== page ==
But just spinning the bullet is not the whole story; you have to spin the bullet enough. "Enough" is a concept relative to the specific bullet and its diameter, length, and specific gravity, but the only thing you really need to know is how that spin is expressed. As you know, rifling twists in the barrel, and that helical design is expressed as "X twists in Y inches". X is almost invariably "1", and Y depends on the bullet used, but the not-so-obvious detail is that the lower the Y, the faster the spin – a 1 in 12 barrel needs 12 full inches to spin a bullet all the way around, but a 1 in 9 only needs 9 inches, resulting in a faster-spinning bullet (in fact, assuming two bullets with equal muzzle velocities, the 1 in 9 bullet would be spinning 33% faster, as you might expect).

Finally, barrels come in a variety of lengths, starting at the 16" federal minimum necessary to avoid having to pay a stupid-assed $200 tax stamp to a corrupt federal agency, all the way out to 30" if you really think size matters. Does it? Less than you might think.

Still with me? Great.

When it comes to .22LR rifles, here are the only things you really need to know: If you plan on shooting standard .22LR ammunition, your barrel should have a twist of 1:16. If you plan on shooting subsonic .22LR ammunition (because you own a suppressor or just want the quieter round), your barrel should have a twist of 1:9 (due to the greater length of the round). Finally, standard .22LR ammunition reaches its maximum velocity after about 13"-14" of barrel, but does not experience significant decreases in speed (if any) until after 18" of barrel.

One last detail: 10/22 barrels come in two distinct flavors – "factory taper" and "bull / heavyweight / 0.920" / etc.". Basically, what this means to you is "does the barrel body get narrower towards the tip, or is it the same diameter from stem to stern?" If the former, "factory taper", if the latter, "bull barrel". Why does it matter? Some stocks are only set up for factory taper barrels and you will not be able to drop a bull barrel into those without some serious sanding or shaping. Likewise, only factory taper barrels can have iron sights mounted on them (at least from what I have seen), so you will have to keep that in mind when you chose how you want to aim your rifle. Aside from that, though, the added mass of the bull barrel supposedly reduces vibrations, recoil, and barrel whip, resulting in an arguably more-accurate, heavier rifle; I have never sat down with otherwise-identical-rifles-with-bull-and-factory-barrels and made the determination for myself, but that is the story.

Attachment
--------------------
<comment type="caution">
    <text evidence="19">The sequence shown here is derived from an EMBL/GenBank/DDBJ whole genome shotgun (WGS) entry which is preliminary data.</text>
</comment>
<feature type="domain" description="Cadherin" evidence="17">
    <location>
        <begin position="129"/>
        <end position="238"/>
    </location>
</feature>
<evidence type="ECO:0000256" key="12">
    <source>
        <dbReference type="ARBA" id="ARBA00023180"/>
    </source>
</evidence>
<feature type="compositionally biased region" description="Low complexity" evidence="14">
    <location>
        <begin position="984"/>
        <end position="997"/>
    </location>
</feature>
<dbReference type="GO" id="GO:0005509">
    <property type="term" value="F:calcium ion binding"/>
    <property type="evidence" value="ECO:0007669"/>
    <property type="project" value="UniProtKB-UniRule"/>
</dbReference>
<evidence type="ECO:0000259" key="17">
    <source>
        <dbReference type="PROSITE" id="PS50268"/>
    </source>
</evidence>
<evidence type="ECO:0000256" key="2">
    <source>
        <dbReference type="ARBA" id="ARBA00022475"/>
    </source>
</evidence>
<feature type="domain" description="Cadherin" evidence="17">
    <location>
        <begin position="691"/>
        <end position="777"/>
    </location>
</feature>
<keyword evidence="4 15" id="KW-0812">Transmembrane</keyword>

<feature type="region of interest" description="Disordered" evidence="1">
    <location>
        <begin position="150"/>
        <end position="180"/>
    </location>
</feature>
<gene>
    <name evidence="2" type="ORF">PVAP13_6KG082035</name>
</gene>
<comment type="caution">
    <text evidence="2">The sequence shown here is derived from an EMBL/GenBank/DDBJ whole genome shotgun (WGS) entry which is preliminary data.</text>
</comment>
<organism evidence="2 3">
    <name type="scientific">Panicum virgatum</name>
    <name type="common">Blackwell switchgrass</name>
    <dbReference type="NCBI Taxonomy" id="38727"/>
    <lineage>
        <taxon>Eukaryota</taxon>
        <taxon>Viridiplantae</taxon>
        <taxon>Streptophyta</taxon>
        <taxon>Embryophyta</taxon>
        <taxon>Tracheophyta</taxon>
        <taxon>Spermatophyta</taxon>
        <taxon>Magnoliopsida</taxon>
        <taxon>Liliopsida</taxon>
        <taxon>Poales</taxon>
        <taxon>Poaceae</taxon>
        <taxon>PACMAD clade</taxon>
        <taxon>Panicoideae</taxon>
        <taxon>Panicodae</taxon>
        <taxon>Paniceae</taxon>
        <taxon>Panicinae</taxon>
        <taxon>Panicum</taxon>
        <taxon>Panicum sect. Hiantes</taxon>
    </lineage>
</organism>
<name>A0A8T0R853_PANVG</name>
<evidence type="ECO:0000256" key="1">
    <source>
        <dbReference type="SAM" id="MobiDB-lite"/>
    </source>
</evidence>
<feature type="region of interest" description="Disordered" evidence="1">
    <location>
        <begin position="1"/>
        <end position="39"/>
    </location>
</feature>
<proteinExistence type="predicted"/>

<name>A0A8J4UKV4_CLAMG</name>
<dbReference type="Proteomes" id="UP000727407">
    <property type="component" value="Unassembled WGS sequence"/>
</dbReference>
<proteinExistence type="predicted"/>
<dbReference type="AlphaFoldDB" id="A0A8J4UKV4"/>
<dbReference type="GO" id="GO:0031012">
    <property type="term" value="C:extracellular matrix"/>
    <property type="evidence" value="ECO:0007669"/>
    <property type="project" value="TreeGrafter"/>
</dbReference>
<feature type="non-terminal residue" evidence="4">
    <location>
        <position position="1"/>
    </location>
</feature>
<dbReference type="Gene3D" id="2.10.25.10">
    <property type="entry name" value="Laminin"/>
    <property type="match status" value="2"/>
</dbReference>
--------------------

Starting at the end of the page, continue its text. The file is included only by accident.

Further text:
So where does this leave you? With way too damned many choices for me to even bother going through them all. Here are some important takeaways, though:

1. Barrels are very much a "you get what you pay for" market. In general (there are exceptions), a cheaper barrel will perform less well than a more-expensive barrel. Does it matter? In other words, do you, personally, shoot well enough to see the difference between the two? Do you want to pay for the ammo necessary to see the difference? Those are questions you are going to have to answer yourself.

2. Pay attention to how the barrel is chambered. Yes, .22LR is generally .22LR, but some chamberings specifically recommend against CCI Stingers or hyper-velocity rounds in general (some barrels also do not like high-velocity rounds, so really pay attention). What do you plan on shooting through it?

3. Likewise, pay attention to the break-in instructions for the barrel. Honestly, I have no idea if it makes a difference or not, but people in the know think it does, while other people vociferously disagree. Me, I tend to listen to the manufacturer.

4. What do you plan on using the rifle for? The barrel may be the single heaviest piece of the rifle, but if you are benchrest-only shooting it, that hardly matters. If you plan on humping it across hill and dale, however, you might want to start paying attention to mass.

5. Read all the reviews you can. The people writing them may not have a damned clue what they are talking about, but you are bound to discover something you were otherwise unaware of (this is actually how I found my eventual barrel).